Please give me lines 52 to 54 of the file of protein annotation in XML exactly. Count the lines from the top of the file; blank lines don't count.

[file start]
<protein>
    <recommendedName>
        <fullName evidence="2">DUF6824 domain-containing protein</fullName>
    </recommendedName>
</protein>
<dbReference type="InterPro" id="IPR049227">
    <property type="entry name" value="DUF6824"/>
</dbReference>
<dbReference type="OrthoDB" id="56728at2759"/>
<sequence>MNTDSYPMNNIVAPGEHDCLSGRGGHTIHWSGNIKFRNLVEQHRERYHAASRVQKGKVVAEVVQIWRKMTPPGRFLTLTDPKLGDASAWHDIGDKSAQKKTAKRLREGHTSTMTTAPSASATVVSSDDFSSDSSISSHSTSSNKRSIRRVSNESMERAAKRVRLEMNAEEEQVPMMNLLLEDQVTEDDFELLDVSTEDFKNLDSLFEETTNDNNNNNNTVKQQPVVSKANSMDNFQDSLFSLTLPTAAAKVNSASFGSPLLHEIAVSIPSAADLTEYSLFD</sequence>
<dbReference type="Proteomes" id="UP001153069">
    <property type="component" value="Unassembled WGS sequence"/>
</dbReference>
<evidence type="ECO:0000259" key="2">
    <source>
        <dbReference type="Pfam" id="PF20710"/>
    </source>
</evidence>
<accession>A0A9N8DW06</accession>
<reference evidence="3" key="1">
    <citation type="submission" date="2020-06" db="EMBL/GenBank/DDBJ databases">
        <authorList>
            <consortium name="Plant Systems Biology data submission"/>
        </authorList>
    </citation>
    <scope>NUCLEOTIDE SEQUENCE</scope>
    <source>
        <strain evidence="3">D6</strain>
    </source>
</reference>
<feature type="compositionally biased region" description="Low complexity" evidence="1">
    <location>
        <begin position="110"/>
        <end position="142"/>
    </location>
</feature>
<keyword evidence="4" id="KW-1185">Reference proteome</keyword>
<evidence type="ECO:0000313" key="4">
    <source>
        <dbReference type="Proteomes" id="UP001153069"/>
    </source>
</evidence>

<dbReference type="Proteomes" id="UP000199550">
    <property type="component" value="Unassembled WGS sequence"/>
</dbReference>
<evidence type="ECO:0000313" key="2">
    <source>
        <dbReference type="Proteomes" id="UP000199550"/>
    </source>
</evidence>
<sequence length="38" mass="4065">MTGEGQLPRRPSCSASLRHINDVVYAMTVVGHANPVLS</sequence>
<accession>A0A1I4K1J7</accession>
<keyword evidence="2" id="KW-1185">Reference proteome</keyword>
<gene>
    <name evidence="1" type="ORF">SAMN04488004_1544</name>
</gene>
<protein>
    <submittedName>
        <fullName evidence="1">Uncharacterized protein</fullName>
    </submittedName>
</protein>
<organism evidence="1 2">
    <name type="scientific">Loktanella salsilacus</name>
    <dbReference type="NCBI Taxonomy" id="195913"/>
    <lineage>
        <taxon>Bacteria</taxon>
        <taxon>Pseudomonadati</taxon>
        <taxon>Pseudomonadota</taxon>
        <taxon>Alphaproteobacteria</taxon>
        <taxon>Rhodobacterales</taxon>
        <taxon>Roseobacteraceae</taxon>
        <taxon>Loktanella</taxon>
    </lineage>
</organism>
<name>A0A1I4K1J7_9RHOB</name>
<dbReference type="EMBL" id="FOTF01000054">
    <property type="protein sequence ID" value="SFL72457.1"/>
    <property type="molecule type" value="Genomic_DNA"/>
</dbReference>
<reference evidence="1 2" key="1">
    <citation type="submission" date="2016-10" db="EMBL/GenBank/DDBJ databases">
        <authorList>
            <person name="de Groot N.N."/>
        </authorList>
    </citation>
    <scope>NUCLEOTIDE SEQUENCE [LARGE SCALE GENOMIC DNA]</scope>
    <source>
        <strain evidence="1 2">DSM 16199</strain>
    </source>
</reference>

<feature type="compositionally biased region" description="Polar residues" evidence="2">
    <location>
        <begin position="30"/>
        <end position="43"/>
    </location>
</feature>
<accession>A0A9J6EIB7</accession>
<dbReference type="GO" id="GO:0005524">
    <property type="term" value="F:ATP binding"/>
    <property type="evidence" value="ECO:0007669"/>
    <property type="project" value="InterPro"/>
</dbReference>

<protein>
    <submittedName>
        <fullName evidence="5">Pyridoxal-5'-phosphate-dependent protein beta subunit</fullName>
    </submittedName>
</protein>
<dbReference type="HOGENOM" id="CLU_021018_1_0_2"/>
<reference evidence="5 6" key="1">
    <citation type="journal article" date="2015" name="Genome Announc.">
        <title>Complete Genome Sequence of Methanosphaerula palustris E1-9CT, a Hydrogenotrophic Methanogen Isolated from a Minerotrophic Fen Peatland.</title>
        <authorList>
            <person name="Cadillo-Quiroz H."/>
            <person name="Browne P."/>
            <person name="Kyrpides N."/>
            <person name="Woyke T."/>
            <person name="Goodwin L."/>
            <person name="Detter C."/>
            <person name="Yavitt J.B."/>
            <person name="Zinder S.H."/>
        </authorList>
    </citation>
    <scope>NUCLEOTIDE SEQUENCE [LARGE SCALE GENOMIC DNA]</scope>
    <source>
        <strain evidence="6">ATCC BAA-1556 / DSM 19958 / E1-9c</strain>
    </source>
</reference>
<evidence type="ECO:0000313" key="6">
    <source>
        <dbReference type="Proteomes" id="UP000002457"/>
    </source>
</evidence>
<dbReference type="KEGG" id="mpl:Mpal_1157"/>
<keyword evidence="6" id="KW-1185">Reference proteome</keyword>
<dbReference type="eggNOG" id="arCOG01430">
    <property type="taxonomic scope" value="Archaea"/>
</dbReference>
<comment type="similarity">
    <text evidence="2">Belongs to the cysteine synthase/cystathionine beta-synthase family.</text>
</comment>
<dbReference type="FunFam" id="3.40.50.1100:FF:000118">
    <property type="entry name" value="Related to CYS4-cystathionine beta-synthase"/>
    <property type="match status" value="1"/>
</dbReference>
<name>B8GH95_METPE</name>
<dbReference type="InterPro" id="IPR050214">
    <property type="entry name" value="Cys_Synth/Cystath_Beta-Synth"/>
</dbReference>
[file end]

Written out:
<accession>A0A1I4K1J7</accession>
<keyword evidence="2" id="KW-1185">Reference proteome</keyword>
<gene>